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Authors: Carol Cassella

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BOOK: Oxygen
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Her heart granted her this grace period of apparent health until it turned some physiological corner of irreversible damage and she became aware of a breathlessness when she mopped her floors, a pain in her chest while weeding her rose garden. By the time Lori and I were in high school she’d marshaled a standard list of excuses for missing picnics or walks or trips to the lake. Even then her quiet pride, her maternal endurance, kept her symptoms a private matter, each year without medical intervention diminishing any chance to reverse her decline. She kept her symptoms hidden until I began to notice how she paused in the middle of our staircase every time she carried up the socks, books, sweaters or shoes that we, her family, ungraciously dropped in the middle of our kitchen.

But it wasn’t until I was in medical school that I understood it well enough to insist—in a newly respected voice, propped up by my fresh white coat—that she see a cardiologist and take advantage of what modern medicine could offer her. By then her only choice was open-heart surgery.

Her cardiologist explained that she would likely do well after the surgery. Yes, her risks were higher than they would have been in the early stages, but without the surgery her risks were higher still. My family turned to me to translate this foreign dialect of choice and consequence. And I could—even in that infancy of my medical life—explain ventricular hypertrophy, valvular areas and gradients, cardiac output, cardiopulmonary bypass. Those words I could look up in my
Stedman’s Medical Dictionary,
dissect down to their Latinate origins and offer their meanings up to my parents like gifts, proof that my education had worth. What I could
give them, and what they needed most, was the perspective of experience, the critical filter of judgment that might have made their choice clear: without heart surgery she would almost certainly die within two years.

Somehow the choice seemed to paralyze them, having grown up in a world where illness rarely offered options. We talked in circles. I tried to persuade her, using simplified words and penned sketches of her circulatory system. She turned to my father, as always, for his opinion. He asked me to explain it all again, as if a more thorough description might guarantee her life would be saved. My mother sank into a depression that stalled her ability to see a future either way.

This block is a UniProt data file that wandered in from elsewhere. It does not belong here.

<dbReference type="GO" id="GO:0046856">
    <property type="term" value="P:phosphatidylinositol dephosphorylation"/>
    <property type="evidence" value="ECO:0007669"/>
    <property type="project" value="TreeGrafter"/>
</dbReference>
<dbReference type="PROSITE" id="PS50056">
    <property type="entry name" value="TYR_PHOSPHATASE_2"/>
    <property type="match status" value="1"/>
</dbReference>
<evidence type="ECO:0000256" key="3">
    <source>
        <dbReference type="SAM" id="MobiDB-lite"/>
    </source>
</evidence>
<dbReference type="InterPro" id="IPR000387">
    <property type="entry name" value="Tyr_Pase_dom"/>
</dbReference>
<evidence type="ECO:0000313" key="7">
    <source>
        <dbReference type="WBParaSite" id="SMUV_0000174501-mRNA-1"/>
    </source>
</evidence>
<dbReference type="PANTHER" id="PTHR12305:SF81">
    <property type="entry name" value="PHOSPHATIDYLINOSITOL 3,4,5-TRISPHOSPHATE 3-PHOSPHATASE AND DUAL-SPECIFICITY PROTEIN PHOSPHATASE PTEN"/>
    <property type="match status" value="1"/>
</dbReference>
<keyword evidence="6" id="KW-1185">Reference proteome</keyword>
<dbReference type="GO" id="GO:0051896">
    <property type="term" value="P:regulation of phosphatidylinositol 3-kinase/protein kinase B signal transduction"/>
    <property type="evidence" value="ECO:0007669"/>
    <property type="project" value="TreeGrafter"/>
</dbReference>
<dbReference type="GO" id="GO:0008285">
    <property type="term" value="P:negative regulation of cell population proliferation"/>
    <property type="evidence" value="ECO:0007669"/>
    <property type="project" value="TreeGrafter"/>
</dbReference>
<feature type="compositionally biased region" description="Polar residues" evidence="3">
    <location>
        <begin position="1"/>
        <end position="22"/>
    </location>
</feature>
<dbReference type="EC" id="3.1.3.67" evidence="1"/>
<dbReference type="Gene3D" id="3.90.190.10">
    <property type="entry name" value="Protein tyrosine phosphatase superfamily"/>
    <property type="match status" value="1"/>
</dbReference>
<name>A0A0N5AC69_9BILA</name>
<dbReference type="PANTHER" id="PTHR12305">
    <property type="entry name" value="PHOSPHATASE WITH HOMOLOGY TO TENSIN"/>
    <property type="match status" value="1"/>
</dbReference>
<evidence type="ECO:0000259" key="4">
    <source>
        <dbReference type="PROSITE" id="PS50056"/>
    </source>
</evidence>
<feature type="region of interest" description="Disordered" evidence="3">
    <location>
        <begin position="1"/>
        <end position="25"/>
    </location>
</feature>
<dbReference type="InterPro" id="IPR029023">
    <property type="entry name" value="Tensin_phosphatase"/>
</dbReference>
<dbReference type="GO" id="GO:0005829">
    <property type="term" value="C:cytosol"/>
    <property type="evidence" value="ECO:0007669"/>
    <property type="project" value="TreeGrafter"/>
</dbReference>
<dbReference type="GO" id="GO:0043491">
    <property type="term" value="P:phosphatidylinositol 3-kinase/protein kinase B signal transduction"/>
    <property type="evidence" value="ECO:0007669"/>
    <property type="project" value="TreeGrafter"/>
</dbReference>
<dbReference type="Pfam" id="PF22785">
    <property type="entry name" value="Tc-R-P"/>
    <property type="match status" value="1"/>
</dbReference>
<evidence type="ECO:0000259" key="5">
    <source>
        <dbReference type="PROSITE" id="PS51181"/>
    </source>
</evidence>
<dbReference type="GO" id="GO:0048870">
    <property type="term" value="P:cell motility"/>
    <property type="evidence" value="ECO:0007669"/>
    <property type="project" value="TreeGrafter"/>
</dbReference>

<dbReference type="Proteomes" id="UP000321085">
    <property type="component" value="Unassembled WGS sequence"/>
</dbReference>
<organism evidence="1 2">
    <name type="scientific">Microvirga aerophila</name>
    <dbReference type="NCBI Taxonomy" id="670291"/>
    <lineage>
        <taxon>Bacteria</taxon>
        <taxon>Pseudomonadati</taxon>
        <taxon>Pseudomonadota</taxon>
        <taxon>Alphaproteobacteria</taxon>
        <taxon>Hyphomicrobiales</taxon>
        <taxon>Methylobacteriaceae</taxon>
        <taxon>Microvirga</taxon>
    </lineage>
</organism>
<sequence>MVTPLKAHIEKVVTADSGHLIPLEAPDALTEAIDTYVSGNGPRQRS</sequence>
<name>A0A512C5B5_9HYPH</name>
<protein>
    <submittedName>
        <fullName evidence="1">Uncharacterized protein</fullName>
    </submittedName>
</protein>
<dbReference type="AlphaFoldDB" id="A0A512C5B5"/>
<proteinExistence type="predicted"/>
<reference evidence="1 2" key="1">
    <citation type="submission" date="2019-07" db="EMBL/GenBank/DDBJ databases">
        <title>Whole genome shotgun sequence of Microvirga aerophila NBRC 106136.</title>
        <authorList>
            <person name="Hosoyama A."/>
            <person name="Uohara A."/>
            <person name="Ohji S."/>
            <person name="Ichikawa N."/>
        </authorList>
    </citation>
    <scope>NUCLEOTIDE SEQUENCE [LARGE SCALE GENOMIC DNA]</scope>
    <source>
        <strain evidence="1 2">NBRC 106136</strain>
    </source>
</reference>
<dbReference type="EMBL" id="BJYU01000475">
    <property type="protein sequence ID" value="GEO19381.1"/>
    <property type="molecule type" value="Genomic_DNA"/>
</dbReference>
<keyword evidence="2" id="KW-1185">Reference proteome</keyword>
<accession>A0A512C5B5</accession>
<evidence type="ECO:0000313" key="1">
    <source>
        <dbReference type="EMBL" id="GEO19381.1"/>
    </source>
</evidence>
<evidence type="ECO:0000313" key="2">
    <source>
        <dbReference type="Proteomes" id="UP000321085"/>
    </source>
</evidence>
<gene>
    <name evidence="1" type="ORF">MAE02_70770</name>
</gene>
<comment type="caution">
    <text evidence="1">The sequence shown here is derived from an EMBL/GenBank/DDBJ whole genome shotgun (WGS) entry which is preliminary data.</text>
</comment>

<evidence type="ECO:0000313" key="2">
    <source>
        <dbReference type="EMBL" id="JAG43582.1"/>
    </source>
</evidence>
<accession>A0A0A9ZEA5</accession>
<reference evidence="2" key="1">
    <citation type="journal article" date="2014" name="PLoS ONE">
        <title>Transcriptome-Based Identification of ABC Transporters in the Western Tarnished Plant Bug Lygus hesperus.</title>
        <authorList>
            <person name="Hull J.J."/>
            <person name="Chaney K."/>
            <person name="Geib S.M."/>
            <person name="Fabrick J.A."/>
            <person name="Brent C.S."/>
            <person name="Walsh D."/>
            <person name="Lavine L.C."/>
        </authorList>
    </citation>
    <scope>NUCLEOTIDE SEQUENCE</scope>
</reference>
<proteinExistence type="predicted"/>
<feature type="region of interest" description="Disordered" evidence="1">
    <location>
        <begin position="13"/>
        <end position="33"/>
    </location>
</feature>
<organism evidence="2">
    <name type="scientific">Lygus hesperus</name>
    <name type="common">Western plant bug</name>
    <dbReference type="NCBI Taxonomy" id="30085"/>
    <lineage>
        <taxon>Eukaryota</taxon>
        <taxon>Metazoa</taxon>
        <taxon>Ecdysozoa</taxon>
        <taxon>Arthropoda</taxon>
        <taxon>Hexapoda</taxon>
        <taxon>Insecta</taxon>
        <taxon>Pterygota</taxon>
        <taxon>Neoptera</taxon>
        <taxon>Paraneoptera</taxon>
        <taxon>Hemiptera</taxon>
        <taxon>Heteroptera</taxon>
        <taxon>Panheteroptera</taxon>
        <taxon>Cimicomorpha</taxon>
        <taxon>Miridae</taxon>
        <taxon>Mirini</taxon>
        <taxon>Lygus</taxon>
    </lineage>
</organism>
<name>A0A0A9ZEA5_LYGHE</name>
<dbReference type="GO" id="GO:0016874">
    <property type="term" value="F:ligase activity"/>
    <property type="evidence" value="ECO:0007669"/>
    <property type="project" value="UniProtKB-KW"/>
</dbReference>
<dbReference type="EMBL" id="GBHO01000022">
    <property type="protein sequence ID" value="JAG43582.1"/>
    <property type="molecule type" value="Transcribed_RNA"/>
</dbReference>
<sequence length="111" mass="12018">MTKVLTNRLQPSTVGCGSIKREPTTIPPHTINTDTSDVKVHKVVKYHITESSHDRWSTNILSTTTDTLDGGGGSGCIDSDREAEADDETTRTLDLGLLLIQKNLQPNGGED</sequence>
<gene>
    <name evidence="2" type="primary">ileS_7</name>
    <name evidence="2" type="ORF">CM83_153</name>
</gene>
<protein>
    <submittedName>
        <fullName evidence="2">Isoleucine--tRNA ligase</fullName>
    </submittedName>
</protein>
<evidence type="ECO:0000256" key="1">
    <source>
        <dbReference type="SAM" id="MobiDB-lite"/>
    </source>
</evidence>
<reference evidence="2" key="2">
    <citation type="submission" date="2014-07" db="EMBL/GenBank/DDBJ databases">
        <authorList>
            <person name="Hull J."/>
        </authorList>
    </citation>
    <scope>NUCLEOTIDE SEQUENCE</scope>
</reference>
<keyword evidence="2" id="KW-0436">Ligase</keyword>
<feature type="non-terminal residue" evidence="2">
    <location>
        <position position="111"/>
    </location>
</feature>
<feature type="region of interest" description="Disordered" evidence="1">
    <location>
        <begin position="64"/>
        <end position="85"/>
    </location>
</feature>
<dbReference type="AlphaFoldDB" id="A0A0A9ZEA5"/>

Then one morning she rose from her favorite chair and collapsed to the floor with a crushing weight in her chest. The pain so ripped the breath from her that she couldn’t cry out. My father heard the shattering teacup and ran to the living room. She was still talking when we reached the hospital. But much of her heart was dying. The stiffening muscular wall that had granted her one last decade of life had grown so thick it squeezed shut its own blood vessels—retribution for its malfunctioning valves.

She was rushed into intensive care, the very unit where I was assigned to learn the intricate balancing of medication drips and electrical wires and breathing machines that can save a life or merely painfully prolong it. There was a chance still, said her cardiac surgeon. If the stress on her heart could be lightened enough to allow some healing, some trickle of oxygen-rich blood to its inner core, she might survive the surgery.

They slipped a small pump through the flesh of her groin into her femoral artery and up into her aorta to lodge just beyond her flailing valve. The pump was timed to the electrical rhythms of my mother’s heart, inflating and deflating to siphon the blood forward, out to her body and her brain.

I sat in the half-light and listened to the rhythmic thudding of the mechanical pump, muffled through the layers of her living flesh. I envisioned the submarine-shaped pump expanding and contracting in the bright blood of her aorta, its cord snaking down the pulsing vessel to erupt from her groin and connect her to the machinery. The sound lulled me into a realm where memories of my life with her and hope for my future could weave together, connect as a continuous line, without the scar of grief I knew her death would leave inside me.